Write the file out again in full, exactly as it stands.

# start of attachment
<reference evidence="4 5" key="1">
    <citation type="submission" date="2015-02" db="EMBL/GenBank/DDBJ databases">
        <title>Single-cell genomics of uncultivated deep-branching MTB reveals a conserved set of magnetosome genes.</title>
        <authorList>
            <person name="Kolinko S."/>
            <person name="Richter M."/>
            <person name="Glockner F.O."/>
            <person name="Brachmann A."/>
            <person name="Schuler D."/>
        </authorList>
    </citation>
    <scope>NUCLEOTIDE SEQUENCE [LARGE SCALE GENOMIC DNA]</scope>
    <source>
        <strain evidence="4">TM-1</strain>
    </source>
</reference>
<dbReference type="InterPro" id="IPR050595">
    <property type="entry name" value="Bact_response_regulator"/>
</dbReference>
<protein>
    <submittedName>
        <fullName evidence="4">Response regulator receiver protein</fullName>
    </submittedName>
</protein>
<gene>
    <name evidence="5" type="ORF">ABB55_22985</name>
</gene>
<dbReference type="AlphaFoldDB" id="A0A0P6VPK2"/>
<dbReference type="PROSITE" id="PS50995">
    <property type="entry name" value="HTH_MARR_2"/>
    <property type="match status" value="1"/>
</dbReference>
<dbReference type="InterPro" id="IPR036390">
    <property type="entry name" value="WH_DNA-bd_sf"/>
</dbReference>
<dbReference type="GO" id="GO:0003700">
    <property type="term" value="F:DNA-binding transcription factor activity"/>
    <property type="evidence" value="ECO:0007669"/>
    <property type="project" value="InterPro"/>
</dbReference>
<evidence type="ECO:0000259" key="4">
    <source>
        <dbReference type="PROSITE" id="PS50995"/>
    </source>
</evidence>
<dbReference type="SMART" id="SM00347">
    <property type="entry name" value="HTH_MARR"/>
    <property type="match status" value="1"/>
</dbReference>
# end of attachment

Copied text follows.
<reference evidence="4 5" key="1">
    <citation type="submission" date="2015-02" db="EMBL/GenBank/DDBJ databases">
        <title>Single-cell genomics of uncultivated deep-branching MTB reveals a conserved set of magnetosome genes.</title>
        <authorList>
            <person name="Kolinko S."/>
            <person name="Richter M."/>
            <person name="Glockner F.O."/>
            <person name="Brachmann A."/>
            <person name="Schuler D."/>
        </authorList>
    </citation>
    <scope>NUCLEOTIDE SEQUENCE [LARGE SCALE GENOMIC DNA]</scope>
    <source>
        <strain evidence="4">TM-1</strain>
    </source>
</reference>
<dbReference type="InterPro" id="IPR050595">
    <property type="entry name" value="Bact_response_regulator"/>
</dbReference>
<protein>
    <submittedName>
        <fullName evidence="4">Response regulator receiver protein</fullName>
    </submittedName>
</protein>
<gene>
    <name evidence="5" type="ORF">ABB55_22985</name>
</gene>
<dbReference type="AlphaFoldDB" id="A0A0P6VPK2"/>
<dbReference type="PROSITE" id="PS50995">
    <property type="entry name" value="HTH_MARR_2"/>
    <property type="match status" value="1"/>
</dbReference>
<dbReference type="InterPro" id="IPR036390">
    <property type="entry name" value="WH_DNA-bd_sf"/>
</dbReference>
<dbReference type="GO" id="GO:0003700">
    <property type="term" value="F:DNA-binding transcription factor activity"/>
    <property type="evidence" value="ECO:0007669"/>
    <property type="project" value="InterPro"/>
</dbReference>
<evidence type="ECO:0000259" key="4">
    <source>
        <dbReference type="PROSITE" id="PS50995"/>
    </source>
</evidence>
<dbReference type="SMART" id="SM00347">
    <property type="entry name" value="HTH_MARR"/>
    <property type="match status" value="1"/>
</dbReference>